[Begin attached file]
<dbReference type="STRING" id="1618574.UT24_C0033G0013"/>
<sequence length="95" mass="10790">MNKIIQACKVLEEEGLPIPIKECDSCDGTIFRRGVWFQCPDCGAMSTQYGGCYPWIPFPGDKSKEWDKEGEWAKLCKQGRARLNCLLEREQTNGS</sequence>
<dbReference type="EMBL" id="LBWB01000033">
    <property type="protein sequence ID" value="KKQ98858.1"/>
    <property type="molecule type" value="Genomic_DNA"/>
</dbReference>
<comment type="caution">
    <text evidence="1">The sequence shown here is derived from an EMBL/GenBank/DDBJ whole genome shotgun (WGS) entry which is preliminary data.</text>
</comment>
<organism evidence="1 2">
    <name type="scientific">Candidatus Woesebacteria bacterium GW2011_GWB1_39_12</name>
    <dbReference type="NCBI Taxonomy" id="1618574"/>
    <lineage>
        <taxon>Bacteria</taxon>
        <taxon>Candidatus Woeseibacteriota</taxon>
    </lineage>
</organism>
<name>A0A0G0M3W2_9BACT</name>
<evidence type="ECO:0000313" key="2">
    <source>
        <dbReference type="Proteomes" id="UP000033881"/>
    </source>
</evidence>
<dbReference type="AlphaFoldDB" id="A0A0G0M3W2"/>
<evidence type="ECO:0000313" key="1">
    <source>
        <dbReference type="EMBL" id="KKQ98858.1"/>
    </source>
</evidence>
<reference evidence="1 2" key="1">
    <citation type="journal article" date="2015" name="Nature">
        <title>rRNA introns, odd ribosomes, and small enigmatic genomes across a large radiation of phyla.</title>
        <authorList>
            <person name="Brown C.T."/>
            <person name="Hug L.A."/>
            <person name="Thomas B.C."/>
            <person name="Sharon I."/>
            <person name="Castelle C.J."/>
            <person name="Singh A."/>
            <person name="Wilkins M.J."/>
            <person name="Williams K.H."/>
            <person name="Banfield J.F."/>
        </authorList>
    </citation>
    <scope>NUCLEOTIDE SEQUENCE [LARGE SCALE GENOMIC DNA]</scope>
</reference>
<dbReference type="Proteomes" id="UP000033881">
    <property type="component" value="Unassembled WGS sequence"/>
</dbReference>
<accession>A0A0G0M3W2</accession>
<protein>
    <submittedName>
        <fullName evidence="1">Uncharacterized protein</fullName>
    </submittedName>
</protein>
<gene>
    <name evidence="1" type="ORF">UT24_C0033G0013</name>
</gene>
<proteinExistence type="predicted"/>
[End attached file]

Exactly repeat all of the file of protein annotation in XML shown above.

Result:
<dbReference type="STRING" id="1618574.UT24_C0033G0013"/>
<sequence length="95" mass="10790">MNKIIQACKVLEEEGLPIPIKECDSCDGTIFRRGVWFQCPDCGAMSTQYGGCYPWIPFPGDKSKEWDKEGEWAKLCKQGRARLNCLLEREQTNGS</sequence>
<dbReference type="EMBL" id="LBWB01000033">
    <property type="protein sequence ID" value="KKQ98858.1"/>
    <property type="molecule type" value="Genomic_DNA"/>
</dbReference>
<comment type="caution">
    <text evidence="1">The sequence shown here is derived from an EMBL/GenBank/DDBJ whole genome shotgun (WGS) entry which is preliminary data.</text>
</comment>
<organism evidence="1 2">
    <name type="scientific">Candidatus Woesebacteria bacterium GW2011_GWB1_39_12</name>
    <dbReference type="NCBI Taxonomy" id="1618574"/>
    <lineage>
        <taxon>Bacteria</taxon>
        <taxon>Candidatus Woeseibacteriota</taxon>
    </lineage>
</organism>
<name>A0A0G0M3W2_9BACT</name>
<evidence type="ECO:0000313" key="2">
    <source>
        <dbReference type="Proteomes" id="UP000033881"/>
    </source>
</evidence>
<dbReference type="AlphaFoldDB" id="A0A0G0M3W2"/>
<evidence type="ECO:0000313" key="1">
    <source>
        <dbReference type="EMBL" id="KKQ98858.1"/>
    </source>
</evidence>
<reference evidence="1 2" key="1">
    <citation type="journal article" date="2015" name="Nature">
        <title>rRNA introns, odd ribosomes, and small enigmatic genomes across a large radiation of phyla.</title>
        <authorList>
            <person name="Brown C.T."/>
            <person name="Hug L.A."/>
            <person name="Thomas B.C."/>
            <person name="Sharon I."/>
            <person name="Castelle C.J."/>
            <person name="Singh A."/>
            <person name="Wilkins M.J."/>
            <person name="Williams K.H."/>
            <person name="Banfield J.F."/>
        </authorList>
    </citation>
    <scope>NUCLEOTIDE SEQUENCE [LARGE SCALE GENOMIC DNA]</scope>
</reference>
<dbReference type="Proteomes" id="UP000033881">
    <property type="component" value="Unassembled WGS sequence"/>
</dbReference>
<accession>A0A0G0M3W2</accession>
<protein>
    <submittedName>
        <fullName evidence="1">Uncharacterized protein</fullName>
    </submittedName>
</protein>
<gene>
    <name evidence="1" type="ORF">UT24_C0033G0013</name>
</gene>
<proteinExistence type="predicted"/>